The dermis of normal (wrinkle-free) skin is composed of abundant amounts of type I collagen and type VII collagen, as well as elastin, which provide tissue strength, resiliency and recoil. An illustration of the role of these key proteins in the skin is shown below.

During innate (normal) aging, aged dermal fibroblasts produce increased amounts of enzymes called matrix metalloprotienases (MMPs), which degrade collagen and elastin. To make matters worse, the amount of collagen and elastin produced by dermal fibroblasts decreases as the cells age. Thus, the overall loss of collagen and elastin results in skin laxity and fragility, which is visible in the form of wrinkles. The ability of a compound to reduce senescence (cell aging) or to stimulate aged fibroblasts to produce increased levels of Col I/VII and elastin, as well as inhibit the production of MMPs, would lead to an effective decrease, if not reversal, of the aging process. An illustration of the molecular changes that occur during aging is below.

During photoaging, exposure of dermal fibroblasts to ultraviolet radiation results in the increased expression of MMP’s and elastin. The overall loss of collagen, due to degradation by MMP’s, leads to skin laxity. Further, overexpression of elastin results in irregularly formed "knots" of elastin, called elastosis. Therefore, inhibition of the overexpression of MMPs and an increase in the production of collagen by a potential compound would result in an overall reduction, and possibly reversal, of photoaging. An illustration of the molecular changes that occur during photoaging is shown below.

As was the case  for searching for compounds that can inhibit inflammatory processes, a similar type of cell culture based screening program must be developed when searching for chemical compounds that can improve skin in either intrinsically-aged or photoaged skin. The screening process for any candidate molecule typically involves a three step process which includes:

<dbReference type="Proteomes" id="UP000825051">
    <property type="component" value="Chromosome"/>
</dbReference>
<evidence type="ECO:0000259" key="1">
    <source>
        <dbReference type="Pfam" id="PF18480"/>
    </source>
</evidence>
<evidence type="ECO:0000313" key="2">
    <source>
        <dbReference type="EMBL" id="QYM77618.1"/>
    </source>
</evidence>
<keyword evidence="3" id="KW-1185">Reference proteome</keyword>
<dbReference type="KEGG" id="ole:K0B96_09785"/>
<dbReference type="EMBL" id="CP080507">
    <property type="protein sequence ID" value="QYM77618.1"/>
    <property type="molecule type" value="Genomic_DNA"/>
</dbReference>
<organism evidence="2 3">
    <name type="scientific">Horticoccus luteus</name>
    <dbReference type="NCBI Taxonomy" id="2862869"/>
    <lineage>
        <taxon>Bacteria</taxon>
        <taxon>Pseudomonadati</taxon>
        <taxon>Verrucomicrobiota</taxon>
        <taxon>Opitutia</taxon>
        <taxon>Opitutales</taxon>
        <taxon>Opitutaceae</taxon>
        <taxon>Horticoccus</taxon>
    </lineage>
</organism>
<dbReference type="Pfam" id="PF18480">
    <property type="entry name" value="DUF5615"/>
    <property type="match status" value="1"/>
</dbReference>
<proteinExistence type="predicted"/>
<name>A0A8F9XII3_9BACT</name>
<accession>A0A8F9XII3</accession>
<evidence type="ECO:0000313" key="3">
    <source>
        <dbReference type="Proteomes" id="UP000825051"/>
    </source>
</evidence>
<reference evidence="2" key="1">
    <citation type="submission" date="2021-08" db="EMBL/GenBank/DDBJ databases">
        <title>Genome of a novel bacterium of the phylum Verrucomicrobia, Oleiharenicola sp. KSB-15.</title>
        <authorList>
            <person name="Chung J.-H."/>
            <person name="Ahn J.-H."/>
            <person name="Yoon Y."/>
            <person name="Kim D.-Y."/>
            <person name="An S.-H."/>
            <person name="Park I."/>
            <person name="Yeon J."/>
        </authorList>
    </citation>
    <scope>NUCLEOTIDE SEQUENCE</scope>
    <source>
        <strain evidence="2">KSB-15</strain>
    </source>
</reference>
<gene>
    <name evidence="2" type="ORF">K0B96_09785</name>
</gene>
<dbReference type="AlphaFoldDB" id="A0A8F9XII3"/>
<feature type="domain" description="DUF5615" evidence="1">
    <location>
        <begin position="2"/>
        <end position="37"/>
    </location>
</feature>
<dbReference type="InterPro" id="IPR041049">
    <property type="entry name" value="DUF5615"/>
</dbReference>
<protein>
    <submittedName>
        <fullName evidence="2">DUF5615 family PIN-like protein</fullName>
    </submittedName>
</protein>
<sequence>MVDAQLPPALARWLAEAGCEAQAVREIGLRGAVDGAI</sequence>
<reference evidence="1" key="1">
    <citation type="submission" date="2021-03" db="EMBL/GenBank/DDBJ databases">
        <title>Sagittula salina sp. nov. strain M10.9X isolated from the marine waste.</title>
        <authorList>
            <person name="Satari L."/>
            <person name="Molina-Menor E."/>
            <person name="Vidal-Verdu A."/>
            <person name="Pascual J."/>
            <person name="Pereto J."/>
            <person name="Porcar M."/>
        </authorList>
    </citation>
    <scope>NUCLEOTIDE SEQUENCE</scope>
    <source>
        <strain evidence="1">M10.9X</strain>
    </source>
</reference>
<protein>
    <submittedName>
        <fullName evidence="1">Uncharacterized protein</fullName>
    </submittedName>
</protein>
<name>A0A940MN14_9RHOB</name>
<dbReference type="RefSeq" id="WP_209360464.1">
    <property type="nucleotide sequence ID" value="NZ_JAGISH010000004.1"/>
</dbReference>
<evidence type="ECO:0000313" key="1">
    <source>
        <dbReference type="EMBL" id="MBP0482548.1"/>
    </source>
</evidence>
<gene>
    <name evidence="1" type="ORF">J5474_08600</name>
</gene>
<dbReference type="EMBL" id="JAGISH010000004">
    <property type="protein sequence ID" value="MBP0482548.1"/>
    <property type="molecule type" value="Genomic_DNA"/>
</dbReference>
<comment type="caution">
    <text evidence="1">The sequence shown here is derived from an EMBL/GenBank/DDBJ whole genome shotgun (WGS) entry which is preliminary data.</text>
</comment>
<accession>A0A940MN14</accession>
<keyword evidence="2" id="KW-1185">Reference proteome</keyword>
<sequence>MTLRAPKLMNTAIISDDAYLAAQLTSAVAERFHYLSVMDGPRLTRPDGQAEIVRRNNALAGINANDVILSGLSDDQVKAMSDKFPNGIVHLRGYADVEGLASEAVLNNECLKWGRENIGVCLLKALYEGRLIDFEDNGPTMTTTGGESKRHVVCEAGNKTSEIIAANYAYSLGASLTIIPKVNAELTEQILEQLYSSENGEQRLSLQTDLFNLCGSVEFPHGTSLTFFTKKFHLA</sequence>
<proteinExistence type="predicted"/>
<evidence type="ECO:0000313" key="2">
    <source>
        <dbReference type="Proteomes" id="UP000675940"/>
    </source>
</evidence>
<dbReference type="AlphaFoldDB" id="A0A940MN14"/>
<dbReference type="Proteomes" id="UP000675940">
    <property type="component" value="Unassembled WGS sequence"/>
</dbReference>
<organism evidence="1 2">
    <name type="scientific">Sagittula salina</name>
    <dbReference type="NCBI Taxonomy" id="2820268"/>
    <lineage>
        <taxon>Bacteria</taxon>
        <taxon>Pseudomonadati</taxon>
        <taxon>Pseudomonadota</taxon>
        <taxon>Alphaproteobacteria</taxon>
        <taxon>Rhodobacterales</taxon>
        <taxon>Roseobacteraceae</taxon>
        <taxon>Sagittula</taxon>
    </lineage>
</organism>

1. Assessing the effects of a candidate compound on the expression of key aging proteins (e.g. collagen, elastin) under normal and UV-induced aging conditions (RT-PCR and Western analysis).
  2. Determining the effect of a candidate anti-aging compound on the expression of MMP’s (enzymes that destroy the dermal matrix) and TIMPS ( proteins that block MMPs) using an Antibody Array method.
  3. Examining the effects of a candidate compound on cell senescence by use of the b-galactosidase assay.

A typical anti-aging screening strategy is summarized in the flow chart entitled Anti-Aging Screening found below.

This screening strategy allows for the selection of a bioactive that can cause a marked improvement in the appearance of skin regardless of whether or not the skin has undergone photodamaged.